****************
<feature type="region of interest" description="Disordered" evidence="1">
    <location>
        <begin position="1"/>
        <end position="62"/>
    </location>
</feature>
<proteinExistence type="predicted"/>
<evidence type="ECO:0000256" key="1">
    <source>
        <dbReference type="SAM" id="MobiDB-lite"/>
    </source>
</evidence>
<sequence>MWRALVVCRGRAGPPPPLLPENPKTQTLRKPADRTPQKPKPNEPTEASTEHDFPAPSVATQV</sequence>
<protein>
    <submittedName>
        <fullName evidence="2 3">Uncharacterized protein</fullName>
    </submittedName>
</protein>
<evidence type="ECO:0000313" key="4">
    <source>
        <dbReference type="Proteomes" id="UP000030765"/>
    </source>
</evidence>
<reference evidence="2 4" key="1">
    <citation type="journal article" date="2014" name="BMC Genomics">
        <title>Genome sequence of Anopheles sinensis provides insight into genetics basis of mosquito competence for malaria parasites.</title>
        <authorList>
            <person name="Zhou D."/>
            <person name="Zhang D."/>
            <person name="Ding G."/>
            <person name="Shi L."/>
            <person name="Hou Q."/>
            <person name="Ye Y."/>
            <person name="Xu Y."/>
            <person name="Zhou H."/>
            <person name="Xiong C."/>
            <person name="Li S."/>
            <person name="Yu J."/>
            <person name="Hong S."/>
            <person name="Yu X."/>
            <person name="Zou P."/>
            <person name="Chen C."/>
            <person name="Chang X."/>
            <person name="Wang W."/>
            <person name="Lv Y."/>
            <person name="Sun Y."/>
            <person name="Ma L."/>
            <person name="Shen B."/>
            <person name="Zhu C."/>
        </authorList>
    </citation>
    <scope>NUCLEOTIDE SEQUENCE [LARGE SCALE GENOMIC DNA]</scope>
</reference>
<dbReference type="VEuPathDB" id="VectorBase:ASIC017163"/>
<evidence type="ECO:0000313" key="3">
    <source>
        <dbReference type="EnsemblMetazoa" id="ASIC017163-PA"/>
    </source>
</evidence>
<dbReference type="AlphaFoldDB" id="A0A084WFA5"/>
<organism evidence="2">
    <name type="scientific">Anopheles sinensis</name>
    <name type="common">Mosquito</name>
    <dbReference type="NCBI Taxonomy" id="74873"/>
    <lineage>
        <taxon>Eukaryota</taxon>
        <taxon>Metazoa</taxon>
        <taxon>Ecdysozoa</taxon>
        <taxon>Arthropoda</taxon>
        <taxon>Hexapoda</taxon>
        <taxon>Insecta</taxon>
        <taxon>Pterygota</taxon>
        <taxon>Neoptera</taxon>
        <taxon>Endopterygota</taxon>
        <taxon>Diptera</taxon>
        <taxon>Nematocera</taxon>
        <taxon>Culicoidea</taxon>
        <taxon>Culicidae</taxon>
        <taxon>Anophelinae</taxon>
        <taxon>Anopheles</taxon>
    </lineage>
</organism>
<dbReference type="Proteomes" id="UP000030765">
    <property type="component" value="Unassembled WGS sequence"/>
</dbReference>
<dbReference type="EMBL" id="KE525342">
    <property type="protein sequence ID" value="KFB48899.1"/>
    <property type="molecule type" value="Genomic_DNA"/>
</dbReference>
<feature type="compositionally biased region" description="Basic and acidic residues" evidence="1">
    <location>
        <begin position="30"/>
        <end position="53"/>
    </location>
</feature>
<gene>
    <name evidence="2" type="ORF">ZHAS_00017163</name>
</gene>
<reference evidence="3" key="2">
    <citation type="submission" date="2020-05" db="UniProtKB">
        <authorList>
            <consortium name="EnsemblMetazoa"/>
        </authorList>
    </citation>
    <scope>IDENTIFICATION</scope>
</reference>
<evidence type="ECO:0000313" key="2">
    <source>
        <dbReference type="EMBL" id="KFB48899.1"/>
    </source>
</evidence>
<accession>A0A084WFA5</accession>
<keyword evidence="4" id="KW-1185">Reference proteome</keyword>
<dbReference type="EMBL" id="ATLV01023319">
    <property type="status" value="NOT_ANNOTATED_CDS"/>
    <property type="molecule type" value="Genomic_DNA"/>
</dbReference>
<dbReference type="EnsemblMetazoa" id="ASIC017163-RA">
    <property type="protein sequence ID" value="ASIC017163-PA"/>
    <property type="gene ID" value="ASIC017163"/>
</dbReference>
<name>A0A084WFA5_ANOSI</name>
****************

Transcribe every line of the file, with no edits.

<feature type="region of interest" description="Disordered" evidence="1">
    <location>
        <begin position="1"/>
        <end position="62"/>
    </location>
</feature>
<proteinExistence type="predicted"/>
<evidence type="ECO:0000256" key="1">
    <source>
        <dbReference type="SAM" id="MobiDB-lite"/>
    </source>
</evidence>
<sequence>MWRALVVCRGRAGPPPPLLPENPKTQTLRKPADRTPQKPKPNEPTEASTEHDFPAPSVATQV</sequence>
<protein>
    <submittedName>
        <fullName evidence="2 3">Uncharacterized protein</fullName>
    </submittedName>
</protein>
<evidence type="ECO:0000313" key="4">
    <source>
        <dbReference type="Proteomes" id="UP000030765"/>
    </source>
</evidence>
<reference evidence="2 4" key="1">
    <citation type="journal article" date="2014" name="BMC Genomics">
        <title>Genome sequence of Anopheles sinensis provides insight into genetics basis of mosquito competence for malaria parasites.</title>
        <authorList>
            <person name="Zhou D."/>
            <person name="Zhang D."/>
            <person name="Ding G."/>
            <person name="Shi L."/>
            <person name="Hou Q."/>
            <person name="Ye Y."/>
            <person name="Xu Y."/>
            <person name="Zhou H."/>
            <person name="Xiong C."/>
            <person name="Li S."/>
            <person name="Yu J."/>
            <person name="Hong S."/>
            <person name="Yu X."/>
            <person name="Zou P."/>
            <person name="Chen C."/>
            <person name="Chang X."/>
            <person name="Wang W."/>
            <person name="Lv Y."/>
            <person name="Sun Y."/>
            <person name="Ma L."/>
            <person name="Shen B."/>
            <person name="Zhu C."/>
        </authorList>
    </citation>
    <scope>NUCLEOTIDE SEQUENCE [LARGE SCALE GENOMIC DNA]</scope>
</reference>
<dbReference type="VEuPathDB" id="VectorBase:ASIC017163"/>
<evidence type="ECO:0000313" key="3">
    <source>
        <dbReference type="EnsemblMetazoa" id="ASIC017163-PA"/>
    </source>
</evidence>
<dbReference type="AlphaFoldDB" id="A0A084WFA5"/>
<organism evidence="2">
    <name type="scientific">Anopheles sinensis</name>
    <name type="common">Mosquito</name>
    <dbReference type="NCBI Taxonomy" id="74873"/>
    <lineage>
        <taxon>Eukaryota</taxon>
        <taxon>Metazoa</taxon>
        <taxon>Ecdysozoa</taxon>
        <taxon>Arthropoda</taxon>
        <taxon>Hexapoda</taxon>
        <taxon>Insecta</taxon>
        <taxon>Pterygota</taxon>
        <taxon>Neoptera</taxon>
        <taxon>Endopterygota</taxon>
        <taxon>Diptera</taxon>
        <taxon>Nematocera</taxon>
        <taxon>Culicoidea</taxon>
        <taxon>Culicidae</taxon>
        <taxon>Anophelinae</taxon>
        <taxon>Anopheles</taxon>
    </lineage>
</organism>
<dbReference type="Proteomes" id="UP000030765">
    <property type="component" value="Unassembled WGS sequence"/>
</dbReference>
<dbReference type="EMBL" id="KE525342">
    <property type="protein sequence ID" value="KFB48899.1"/>
    <property type="molecule type" value="Genomic_DNA"/>
</dbReference>
<feature type="compositionally biased region" description="Basic and acidic residues" evidence="1">
    <location>
        <begin position="30"/>
        <end position="53"/>
    </location>
</feature>
<gene>
    <name evidence="2" type="ORF">ZHAS_00017163</name>
</gene>
<reference evidence="3" key="2">
    <citation type="submission" date="2020-05" db="UniProtKB">
        <authorList>
            <consortium name="EnsemblMetazoa"/>
        </authorList>
    </citation>
    <scope>IDENTIFICATION</scope>
</reference>
<evidence type="ECO:0000313" key="2">
    <source>
        <dbReference type="EMBL" id="KFB48899.1"/>
    </source>
</evidence>
<accession>A0A084WFA5</accession>
<keyword evidence="4" id="KW-1185">Reference proteome</keyword>
<dbReference type="EMBL" id="ATLV01023319">
    <property type="status" value="NOT_ANNOTATED_CDS"/>
    <property type="molecule type" value="Genomic_DNA"/>
</dbReference>
<dbReference type="EnsemblMetazoa" id="ASIC017163-RA">
    <property type="protein sequence ID" value="ASIC017163-PA"/>
    <property type="gene ID" value="ASIC017163"/>
</dbReference>
<name>A0A084WFA5_ANOSI</name>